In the Greek legend, Narcissus loved gazing at his own reflection. Today, according to Canadian psychologists, he'd be more likely to try and persuade others to look at him by posting constant status updates on Facebook.
A new study from York University has found that both narcissists and people with low self-esteem gravitate toward Facebook as a self-promotional tool and tend to be heavier users of the site.
Soraya Mehdizadeh examined the online habits and personalities of 100 Facebook users between 18 and 25 years old. She found that individuals higher in narcissism and lower in self-esteem spent more time on the site and filled their pages with more self-promotional content.
"We all know people like this. They’re updating their status every five minutes and the photos they post are very carefully construed," says Mehdizadeh. "The question is, are these really accurate representations of the individual or are they merely a projection of who the individual wants to be?"
Mehdizadeh examined participants’ Facebook pages, looking for signs of self-promotion in the 'about me' section, the main photo, the first 20 pictures on the 'view photos of me' section, notes, and status updates.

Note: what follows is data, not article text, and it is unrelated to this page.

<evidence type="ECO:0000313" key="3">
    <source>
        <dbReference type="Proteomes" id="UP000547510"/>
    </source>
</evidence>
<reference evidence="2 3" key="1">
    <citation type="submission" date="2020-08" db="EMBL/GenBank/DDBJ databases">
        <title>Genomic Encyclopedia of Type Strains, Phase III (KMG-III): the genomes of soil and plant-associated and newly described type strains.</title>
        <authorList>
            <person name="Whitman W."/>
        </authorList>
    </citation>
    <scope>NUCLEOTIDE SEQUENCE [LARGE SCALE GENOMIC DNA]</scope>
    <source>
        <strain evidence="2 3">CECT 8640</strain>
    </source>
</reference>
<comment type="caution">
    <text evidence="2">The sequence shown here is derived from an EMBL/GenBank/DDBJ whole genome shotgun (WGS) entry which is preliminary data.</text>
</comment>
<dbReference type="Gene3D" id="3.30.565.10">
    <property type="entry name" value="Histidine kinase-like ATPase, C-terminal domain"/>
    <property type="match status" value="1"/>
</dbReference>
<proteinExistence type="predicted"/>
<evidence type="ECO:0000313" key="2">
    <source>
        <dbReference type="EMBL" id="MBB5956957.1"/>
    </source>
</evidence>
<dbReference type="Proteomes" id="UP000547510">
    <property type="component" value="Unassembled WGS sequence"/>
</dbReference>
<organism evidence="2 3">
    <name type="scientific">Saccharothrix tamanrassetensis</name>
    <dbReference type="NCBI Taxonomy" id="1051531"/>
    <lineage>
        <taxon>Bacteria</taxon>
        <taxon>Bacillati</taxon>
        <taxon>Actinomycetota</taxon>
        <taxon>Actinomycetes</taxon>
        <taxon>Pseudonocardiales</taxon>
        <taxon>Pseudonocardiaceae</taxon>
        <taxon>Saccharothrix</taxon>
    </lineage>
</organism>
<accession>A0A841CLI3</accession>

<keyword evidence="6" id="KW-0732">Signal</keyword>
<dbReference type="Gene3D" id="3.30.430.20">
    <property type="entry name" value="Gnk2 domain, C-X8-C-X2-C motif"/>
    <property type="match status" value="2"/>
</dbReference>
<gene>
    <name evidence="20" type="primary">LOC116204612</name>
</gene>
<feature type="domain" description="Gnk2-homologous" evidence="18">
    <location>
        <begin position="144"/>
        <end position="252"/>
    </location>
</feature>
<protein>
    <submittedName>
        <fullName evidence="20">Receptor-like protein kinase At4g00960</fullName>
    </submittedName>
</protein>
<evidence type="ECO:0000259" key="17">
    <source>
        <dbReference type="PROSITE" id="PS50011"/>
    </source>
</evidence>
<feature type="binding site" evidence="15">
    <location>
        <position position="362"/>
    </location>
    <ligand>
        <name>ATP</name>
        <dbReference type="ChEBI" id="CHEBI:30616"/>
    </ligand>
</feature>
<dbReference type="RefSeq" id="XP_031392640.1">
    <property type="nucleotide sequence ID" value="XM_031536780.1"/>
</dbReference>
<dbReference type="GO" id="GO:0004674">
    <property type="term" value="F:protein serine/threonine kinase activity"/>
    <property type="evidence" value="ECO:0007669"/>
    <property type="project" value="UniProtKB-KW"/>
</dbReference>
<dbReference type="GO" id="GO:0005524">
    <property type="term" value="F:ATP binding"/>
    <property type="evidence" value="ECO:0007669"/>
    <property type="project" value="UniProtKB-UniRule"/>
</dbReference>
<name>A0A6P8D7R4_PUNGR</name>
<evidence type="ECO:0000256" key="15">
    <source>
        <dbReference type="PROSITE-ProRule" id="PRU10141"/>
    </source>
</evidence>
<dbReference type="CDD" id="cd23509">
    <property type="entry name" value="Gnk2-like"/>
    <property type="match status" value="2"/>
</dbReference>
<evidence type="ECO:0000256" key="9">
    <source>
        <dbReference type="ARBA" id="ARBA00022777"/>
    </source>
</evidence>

She defined self-promotion as any descriptive or visual information that attempted to persuade others of one's own positive qualities. These could include anything from facial expression - striking a pose or making a face - right up to picture enhancement using photo editing software.
In the written sections, Mehdizadeh looked for positive adjectives, and self-promoting mottos.
She then gave the participants standard personality tests - the Rosenberg Self-Esteem Scale and the Narcissism Personality Inventory.Mehdizadeh says she was struck by the fact that those with lower self-esteem were more apt to use this social networking tool.
"I believe the next question to be answered is whether or not the use of such websites could be used to improve one’s self-esteem and overall sense of well-being. This sort of finding may have great implications in the lives of the socially anxious or depressed," she says.
Mehdizadeh also found that men displayed more self-promotional content in the 'about me' and notes sections, whereas women demonstrated more self-promotion in the main photo section.
The study's available here.